Engineering nursing solutions

Recent Master of Nursing grad bridges the fields of nursing, engineering to transform medical device development

April 7, 2021
Tom Ziemer

Kelly Landsman sitting on a couch

Early in her career as an engineer with the health care products and services company Cardinal Health, Kelly Landsman got an up-close and humbling reminder of the challenge of creating an effective medical device.

As part of a team that had designed, prototyped, tested and retested a breathing device for newborns, Landsman stood next to an isolette in a neonatal intensive care unit and watched as a nurse attached the device. What she saw surprised her—the straps she and the rest of her group had meticulously designed suddenly looked cumbersome as the nurse tried to secure the device amid the cluster of cords and tubes in the newborn’s temporary incubated home.

“We had replicated it in the lab so many times, but we didn’t anticipate all the other things that were going on in that isolette,” recalls Landsman. “There was no way we could have anticipated the full breadth of the requirements for that product. We had put in so many things that we thought would make it easier, and the reality of it was we just didn’t understand what it was going to be like for that person using it.”

Now, some 15 years later, Landsman wants to help bridge the gap between engineers and health care professionals to overhaul—and improve—the design process for medical devices. Specifically, she wants to elevate and empower nurses, given their extensive firsthand experience using those products.

After spending the first decade and a half of her career in a variety of engineering roles, Landsman graduated with her Master of Nursing degree from the School of Nursing in December 2020. She’s now an RN in an inpatient cardiology unit and plans to continue connecting with other nurse innovators while shaping her vision for a new kind of role: the nurse-engineer.

“I would really like to transform the way that all medical devices related to patient care are made,” says Landsman, who’s created a website,, with information and resources about the hybrid role. “I would like nurses to own their function from end to end. So not only would requirements come from nurses, but then they would also be responsible for changing those devices if they’re not getting the outcomes they’re looking for.”

The concept of the “nurse-engineer” isn’t Landsman’s alone. There are journal articles from the 1980s and ’90s proposing such a position, while in 2014 Duquesne University in Pittsburgh created a joint undergraduate biomedical engineering and nursing program, the first of its kind in the United States. But, as Landsman notes, jobs that specifically marry the two disciplines remain sparse.

Still, “every time I’ve walked into the clinical setting and experienced the work that the nurse does with all five senses, rather than reading it on paper or trying to design from a set of requirements, it’s been humbling but has really brought home that I’m where I need to be,” says Landsman, the daughter of a pediatric intensive care unit nurse and an electrical engineer.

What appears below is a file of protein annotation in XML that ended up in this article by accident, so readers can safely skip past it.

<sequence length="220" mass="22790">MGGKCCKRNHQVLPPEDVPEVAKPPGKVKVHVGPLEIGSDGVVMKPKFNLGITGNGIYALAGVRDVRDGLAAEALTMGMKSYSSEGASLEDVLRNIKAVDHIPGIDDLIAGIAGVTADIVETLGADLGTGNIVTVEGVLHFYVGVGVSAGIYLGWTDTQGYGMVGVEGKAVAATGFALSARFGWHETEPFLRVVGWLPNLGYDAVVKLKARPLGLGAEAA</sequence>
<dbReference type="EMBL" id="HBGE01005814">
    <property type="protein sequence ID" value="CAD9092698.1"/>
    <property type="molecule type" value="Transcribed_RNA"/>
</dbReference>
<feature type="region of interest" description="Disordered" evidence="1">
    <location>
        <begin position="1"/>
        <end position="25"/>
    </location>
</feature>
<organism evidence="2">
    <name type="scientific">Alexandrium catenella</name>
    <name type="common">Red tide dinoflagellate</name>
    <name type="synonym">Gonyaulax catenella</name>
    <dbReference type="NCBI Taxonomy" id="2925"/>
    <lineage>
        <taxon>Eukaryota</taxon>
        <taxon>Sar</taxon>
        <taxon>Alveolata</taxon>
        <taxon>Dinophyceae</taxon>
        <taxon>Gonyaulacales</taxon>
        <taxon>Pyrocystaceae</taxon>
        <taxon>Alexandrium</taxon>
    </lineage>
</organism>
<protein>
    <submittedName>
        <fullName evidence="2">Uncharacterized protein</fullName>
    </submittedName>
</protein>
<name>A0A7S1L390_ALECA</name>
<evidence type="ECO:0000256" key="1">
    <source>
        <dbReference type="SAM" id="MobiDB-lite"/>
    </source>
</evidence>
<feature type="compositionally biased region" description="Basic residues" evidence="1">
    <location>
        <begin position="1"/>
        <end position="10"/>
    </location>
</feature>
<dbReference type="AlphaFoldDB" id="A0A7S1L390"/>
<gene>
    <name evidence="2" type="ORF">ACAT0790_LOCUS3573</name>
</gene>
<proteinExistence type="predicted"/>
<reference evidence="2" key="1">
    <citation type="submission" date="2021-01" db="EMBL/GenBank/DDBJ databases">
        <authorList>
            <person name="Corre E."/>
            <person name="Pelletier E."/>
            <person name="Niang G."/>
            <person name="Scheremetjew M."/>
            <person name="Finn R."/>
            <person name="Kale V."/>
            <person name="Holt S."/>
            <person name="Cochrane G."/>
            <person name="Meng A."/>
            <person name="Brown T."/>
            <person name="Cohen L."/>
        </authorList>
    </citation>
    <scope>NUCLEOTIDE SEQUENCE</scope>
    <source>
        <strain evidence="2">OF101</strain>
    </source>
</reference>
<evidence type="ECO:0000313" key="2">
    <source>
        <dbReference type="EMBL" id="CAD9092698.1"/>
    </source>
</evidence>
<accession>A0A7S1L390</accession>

Landsman, who grew up outside Hastings, Minnesota, jumped into another nascent field, biomedical engineering, in the early 2000s as an undergraduate at the University of Wisconsin-Madison. After graduating in 2004, she joined an engineering rotational program at Cardinal Health, then worked for several smaller companies in the medical device space before founding her own engineering and consulting firm in 2011.

But, time and again, she saw exhaustively designed medical products function merely passably when brought into a clinical setting.

“Pretty much everybody ended up unhappy,” says Landsman, who also saw the limitations of some of those devices firsthand as a patient in the intensive care unit with complications after the birth of her son. “And you couldn’t go back, because it already had regulatory clearance and there was just so much invested into bringing these devices to market. What became really readily apparent to me was that we weren’t asking the right people what these things should be like.”

From her perspective as someone who’s spent time in both fields, each side stands to gain. Medical device makers could spend less time defining clinical requirements and focus more on technology development, quality and logistics. Health care providers could potentially open up new revenue sources while tangibly empowering nurses, possibly reducing burnout in the process.

“It is really important to me to bring nurses’ voices to the forefront, because that’s where they should be,” says Landsman. “A lot of people ask me why I changed to nursing. And I tell them, ‘I didn’t change to nursing. I’m adding nursing.’ These two things are a blend.”


Tags: Alumni Profiles